Premature birth is when a baby is born before 37 weeks of gestation. New research has connected the composition of the community of microbes that populates the vagina, called the vaginal microbiome, to premature birth. While diversity in a microbiome is often a good thing, in this case, a more diverse vaginal microbiome was associated with preterm delivery. Specific bacterial strains were also associated with premature birth, so we may be able to use this data to help clinicians identify who is at risk. The findings have been reported Frontiers in Microbiology.
"We show a link between higher vaginal microbial diversity and premature birth, especially in the first trimester of pregnancy," said Marina Sirota, an Assistant Professor at the Bakar Computational Health Sciences Institute at the University of California San Francisco, USA. "In addition to confirming several bacterial species known to be associated with premature birth, we have identified several new ones. Our results shed light on the involvement of the vaginal microbiome and specific bacteria in this process. The findings could aid future diagnostic and therapeutic strategies to help prevent or delay premature birth."
According to the Centers for Disease Control and Prevention, about one in ten infants were born prematurely in 2018. The more time that premature infants miss gestating, the higher their risk for disability or death. Infants that are born too soon may also have developmental delays.
While there are known risk factors that can increase the likelihood of a premature birth like smoking, maternal age, or a short time in between pregnancies, all the reasons why it happens are unclear.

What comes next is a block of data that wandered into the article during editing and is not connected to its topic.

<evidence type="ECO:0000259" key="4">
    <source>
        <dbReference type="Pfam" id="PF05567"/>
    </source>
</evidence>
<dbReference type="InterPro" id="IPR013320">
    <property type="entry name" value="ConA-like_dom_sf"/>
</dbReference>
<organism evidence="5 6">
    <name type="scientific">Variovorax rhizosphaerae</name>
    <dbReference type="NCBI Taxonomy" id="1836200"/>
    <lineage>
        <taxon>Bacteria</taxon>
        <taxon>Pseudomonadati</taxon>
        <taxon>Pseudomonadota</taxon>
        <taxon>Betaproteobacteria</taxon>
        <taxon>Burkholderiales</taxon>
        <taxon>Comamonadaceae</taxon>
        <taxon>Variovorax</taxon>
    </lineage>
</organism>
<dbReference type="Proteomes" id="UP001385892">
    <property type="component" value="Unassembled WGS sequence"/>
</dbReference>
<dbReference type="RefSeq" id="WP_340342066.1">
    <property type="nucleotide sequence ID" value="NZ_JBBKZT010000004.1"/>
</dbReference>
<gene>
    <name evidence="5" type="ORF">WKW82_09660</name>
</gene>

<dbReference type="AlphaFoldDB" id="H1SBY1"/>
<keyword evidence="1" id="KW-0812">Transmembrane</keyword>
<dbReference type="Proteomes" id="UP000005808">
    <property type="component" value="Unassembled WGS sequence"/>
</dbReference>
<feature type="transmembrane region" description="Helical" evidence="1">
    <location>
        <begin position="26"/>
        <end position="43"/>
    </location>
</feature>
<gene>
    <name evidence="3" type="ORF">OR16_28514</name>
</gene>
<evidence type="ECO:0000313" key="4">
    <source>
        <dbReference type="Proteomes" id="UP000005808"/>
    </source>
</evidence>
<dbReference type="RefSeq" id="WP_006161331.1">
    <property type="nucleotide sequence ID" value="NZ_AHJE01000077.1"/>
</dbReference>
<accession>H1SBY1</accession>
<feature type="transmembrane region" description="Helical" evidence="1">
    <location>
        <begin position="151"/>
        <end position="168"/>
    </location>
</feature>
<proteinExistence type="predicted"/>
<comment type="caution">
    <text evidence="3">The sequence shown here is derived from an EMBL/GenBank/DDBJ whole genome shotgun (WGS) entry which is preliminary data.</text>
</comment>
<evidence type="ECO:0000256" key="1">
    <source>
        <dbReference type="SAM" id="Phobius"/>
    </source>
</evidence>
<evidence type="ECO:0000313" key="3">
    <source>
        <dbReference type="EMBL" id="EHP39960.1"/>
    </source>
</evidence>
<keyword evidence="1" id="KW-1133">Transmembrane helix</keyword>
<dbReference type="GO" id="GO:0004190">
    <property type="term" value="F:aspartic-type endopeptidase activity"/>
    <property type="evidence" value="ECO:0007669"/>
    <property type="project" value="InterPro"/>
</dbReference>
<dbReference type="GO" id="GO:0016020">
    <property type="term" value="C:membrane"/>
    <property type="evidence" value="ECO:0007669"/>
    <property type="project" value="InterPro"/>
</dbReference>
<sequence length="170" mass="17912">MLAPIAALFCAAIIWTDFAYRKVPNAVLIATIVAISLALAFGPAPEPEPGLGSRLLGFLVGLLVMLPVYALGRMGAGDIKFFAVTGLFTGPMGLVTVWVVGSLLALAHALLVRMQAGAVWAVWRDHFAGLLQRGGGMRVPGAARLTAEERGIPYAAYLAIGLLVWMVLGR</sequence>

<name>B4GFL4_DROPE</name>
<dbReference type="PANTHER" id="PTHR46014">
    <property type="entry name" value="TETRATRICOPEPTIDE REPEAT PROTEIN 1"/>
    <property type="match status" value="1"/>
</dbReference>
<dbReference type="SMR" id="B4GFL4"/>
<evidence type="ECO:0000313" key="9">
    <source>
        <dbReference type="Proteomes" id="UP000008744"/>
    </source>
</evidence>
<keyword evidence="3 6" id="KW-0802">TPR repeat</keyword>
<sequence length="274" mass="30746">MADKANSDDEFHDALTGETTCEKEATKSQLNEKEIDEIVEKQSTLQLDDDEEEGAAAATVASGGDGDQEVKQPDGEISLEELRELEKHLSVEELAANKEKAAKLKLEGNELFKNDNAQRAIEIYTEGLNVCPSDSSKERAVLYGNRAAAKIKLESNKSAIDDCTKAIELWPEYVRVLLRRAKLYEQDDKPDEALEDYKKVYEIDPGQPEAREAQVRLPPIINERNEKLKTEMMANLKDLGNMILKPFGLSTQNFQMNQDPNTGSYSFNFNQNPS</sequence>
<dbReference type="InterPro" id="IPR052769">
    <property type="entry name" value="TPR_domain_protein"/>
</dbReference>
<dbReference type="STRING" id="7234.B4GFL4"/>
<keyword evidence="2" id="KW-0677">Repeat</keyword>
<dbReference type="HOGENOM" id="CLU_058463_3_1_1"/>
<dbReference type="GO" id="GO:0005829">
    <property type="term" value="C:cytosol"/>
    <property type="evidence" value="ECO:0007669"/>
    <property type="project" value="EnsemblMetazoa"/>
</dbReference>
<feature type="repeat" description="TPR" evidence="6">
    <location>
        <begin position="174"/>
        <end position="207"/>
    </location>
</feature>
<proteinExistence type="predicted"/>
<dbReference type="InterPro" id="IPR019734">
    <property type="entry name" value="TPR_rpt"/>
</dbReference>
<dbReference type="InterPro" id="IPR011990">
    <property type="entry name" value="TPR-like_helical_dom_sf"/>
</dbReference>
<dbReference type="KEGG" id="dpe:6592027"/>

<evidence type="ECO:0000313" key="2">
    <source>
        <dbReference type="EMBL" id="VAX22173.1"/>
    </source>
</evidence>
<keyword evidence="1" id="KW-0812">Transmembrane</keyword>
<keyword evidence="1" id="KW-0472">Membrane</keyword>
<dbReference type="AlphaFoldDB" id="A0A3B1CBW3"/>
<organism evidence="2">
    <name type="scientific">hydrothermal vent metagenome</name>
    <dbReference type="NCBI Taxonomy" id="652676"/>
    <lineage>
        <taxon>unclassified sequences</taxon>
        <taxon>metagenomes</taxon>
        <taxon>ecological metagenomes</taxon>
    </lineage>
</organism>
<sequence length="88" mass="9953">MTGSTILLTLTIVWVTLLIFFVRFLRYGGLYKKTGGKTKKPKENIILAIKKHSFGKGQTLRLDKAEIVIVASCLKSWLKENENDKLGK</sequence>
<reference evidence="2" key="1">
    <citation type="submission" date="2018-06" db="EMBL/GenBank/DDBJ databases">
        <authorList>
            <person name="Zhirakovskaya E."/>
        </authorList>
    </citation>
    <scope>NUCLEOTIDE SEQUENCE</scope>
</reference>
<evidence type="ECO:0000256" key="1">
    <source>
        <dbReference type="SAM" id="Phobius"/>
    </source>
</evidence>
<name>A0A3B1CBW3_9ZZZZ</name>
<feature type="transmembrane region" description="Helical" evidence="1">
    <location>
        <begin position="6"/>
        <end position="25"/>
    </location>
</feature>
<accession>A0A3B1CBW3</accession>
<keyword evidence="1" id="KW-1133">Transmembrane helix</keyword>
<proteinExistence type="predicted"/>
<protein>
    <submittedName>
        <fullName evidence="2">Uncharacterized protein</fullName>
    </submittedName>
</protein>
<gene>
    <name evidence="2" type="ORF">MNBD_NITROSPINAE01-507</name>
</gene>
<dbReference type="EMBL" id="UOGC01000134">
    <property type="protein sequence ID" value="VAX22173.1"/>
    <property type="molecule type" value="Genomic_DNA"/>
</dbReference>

"For most of these births, we don't know why the women end up going into labor early and unfortunately, the limited number of therapies are often not effective," noted Sirota. "New ways of identifying women at higher risk is sorely needed."
Genetic advancements have allowed us to learn more about the microbial community that lives on and in human bodies; from a single sample, tons of bacterial genomic data can be generated and analyzed. Other studies have already investigated the link between the vaginal microbiome and preterm birth, but there have been limitations.
"Previous investigations have only examined a small number of women and are often biased towards certain ethnic groups, which makes it hard to apply their findings widely," noted the first author of this new study, Dr. Idit Kosti, a postdoctoral researcher at the Sirota lab.
"We performed a meta-analysis, which is when you combine data from different studies into one dataset. This gave us a greater amount of information across a more diverse range of women, in terms of ethnicity and stage of pregnancy, than in each study alone."
In this investigation, five sets of data, containing over three thousand samples from more than 400 women, were assessed. This huge amount of data enabled the researchers to link the strains in the vaginal microbiome and premature birth.
"We found that women who deliver prematurely have a significantly more diverse vaginal microbiome, especially in their first trimester, than those who deliver at full term," said Kosti.
The study confirmed other research that has determined that Lactobacillus is more abundant in women that have a full-term pregnancy. They also found that Olsenella and Clostridium sensu scricto are linked to a preterm delivery.
"The methods that we have developed can be used to combine even more data together and these results can inform ways of diagnosing those at risk, as well as potential therapies for premature birth."